My travel in the last decade has usually been solo, or I’ve been accompanied by one of my daughters. The excursions I’d envisioned to perfumed fields of lavender and ancient ruins have been curtailed. I continue to work enough to maintain financial security into old age, leaving my daughters’ lives unfettered.

Some of my coupled friends find it peculiar that I continue to write books, take on consulting contracts and engage in as much volunteer and remunerated work as possible, strengthening my belief that it’s challenging to understand what someone else is up against without a foray into the same territory.

Curiosity and reflectiveness


An unanticipated upside to this decade has been the development of my curiosity and reflectiveness, which is largely the result of living alone and having multiple conversations with myself.

The results of such reflections include discoveries about what it means to lose someone, to grieve and be bereaved, and to heal and even thrive when life becomes riddled with disappointments and confusing circumstances.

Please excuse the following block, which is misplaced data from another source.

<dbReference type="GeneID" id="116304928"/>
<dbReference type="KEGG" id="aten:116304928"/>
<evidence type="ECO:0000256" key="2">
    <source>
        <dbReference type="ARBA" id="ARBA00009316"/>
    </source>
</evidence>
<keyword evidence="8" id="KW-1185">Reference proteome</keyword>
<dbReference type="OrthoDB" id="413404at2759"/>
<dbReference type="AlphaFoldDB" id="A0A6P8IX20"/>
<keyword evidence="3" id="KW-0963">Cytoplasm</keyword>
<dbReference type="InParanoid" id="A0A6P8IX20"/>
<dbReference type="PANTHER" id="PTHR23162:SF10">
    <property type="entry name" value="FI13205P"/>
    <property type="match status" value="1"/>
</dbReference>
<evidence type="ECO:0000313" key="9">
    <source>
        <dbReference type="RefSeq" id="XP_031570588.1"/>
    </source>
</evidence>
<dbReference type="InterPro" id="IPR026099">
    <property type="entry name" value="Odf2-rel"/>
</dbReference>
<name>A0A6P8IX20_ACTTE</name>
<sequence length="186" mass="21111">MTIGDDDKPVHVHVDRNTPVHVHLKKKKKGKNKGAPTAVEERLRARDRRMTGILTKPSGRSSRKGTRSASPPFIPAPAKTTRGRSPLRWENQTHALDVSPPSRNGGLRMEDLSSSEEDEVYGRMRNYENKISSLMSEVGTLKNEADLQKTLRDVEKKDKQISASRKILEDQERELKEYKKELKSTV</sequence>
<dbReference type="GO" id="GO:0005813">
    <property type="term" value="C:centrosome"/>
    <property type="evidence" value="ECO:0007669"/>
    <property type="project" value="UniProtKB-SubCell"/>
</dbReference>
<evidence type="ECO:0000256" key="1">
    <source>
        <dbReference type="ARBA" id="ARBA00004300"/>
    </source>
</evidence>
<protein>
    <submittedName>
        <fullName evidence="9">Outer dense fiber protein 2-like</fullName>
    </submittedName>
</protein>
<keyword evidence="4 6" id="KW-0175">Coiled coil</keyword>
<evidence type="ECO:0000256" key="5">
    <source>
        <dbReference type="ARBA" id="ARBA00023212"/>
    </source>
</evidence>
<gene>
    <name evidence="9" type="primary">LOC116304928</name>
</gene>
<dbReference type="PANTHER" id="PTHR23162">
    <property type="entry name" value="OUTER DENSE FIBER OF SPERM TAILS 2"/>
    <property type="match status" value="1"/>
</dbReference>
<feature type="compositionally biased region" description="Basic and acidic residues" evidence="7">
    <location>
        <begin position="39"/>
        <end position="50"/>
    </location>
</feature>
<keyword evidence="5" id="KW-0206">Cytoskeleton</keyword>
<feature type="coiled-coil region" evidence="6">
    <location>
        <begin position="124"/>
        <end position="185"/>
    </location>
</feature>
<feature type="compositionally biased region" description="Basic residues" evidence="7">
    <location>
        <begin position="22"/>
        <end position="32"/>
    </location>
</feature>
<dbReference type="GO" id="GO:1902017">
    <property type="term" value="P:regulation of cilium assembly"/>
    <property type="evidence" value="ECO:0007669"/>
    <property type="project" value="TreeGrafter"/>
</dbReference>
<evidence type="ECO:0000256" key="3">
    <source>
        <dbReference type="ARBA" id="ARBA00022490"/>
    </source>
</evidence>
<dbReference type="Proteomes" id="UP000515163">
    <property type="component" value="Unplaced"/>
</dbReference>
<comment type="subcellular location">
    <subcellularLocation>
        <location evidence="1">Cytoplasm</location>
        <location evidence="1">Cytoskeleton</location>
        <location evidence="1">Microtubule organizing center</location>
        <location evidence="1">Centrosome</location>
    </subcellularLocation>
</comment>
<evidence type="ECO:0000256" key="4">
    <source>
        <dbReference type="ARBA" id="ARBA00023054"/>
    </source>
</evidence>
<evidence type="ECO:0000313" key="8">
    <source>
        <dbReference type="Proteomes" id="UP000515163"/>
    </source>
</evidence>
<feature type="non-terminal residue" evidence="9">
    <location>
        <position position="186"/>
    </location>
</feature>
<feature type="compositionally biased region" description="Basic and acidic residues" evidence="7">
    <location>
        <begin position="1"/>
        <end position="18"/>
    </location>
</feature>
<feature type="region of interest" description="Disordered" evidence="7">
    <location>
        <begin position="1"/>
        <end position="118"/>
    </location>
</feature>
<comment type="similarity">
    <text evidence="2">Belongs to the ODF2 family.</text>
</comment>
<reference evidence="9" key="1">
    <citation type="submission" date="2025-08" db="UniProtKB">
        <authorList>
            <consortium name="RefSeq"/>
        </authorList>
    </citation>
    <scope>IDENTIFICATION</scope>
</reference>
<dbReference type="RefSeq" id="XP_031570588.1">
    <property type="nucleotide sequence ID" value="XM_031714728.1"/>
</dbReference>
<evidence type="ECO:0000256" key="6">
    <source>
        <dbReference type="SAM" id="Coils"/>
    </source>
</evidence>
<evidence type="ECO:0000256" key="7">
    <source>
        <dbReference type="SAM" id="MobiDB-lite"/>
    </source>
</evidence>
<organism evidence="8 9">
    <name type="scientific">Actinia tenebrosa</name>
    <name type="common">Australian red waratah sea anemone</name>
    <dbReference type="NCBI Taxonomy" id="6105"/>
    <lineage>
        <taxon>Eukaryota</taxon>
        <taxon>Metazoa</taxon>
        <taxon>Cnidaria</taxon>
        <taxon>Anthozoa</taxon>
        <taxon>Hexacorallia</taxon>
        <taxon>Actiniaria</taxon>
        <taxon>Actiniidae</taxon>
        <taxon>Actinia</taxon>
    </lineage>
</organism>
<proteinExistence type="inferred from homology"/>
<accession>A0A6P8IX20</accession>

My first discovery was that when a life ceases, our relationship with that beloved person continues, albeit in a different form. The death of someone we love deeply is a transition, not a disappearance.

In Beauty: The Invisible Embrace, John O’Donohue wrote: “The dead are not distant or absent. …When we lose someone to death, we lose their physical image and presence … but because we cannot see them does not mean they are not there.”

In An End to Upside Down Thinking, Mark Gober cites scientific evidence to support this assertion, showing that consciousness still exists after the death of the physical body. Consistent with reports from those individuals who’ve had a near-death experience, it seems that death is a transition from our physical world into some other form of being or energy state.

Like many grief survivors, I’ve felt the presence and guidance of my deceased family and husband in a steady and constant fashion, often conveyed in dreams and messages. Two years after he transitioned, my late husband Jay woke me up in a dream. 

 “What’s it like to die?” I asked him.

“Just wait,” he replied. “It’s genius.”

My healing process also challenged my belief and the conventionally held wisdom that grief recovery is linear. This myth was created by the idea that there are stages of grief someone goes through, in a particular order, to heal from loss.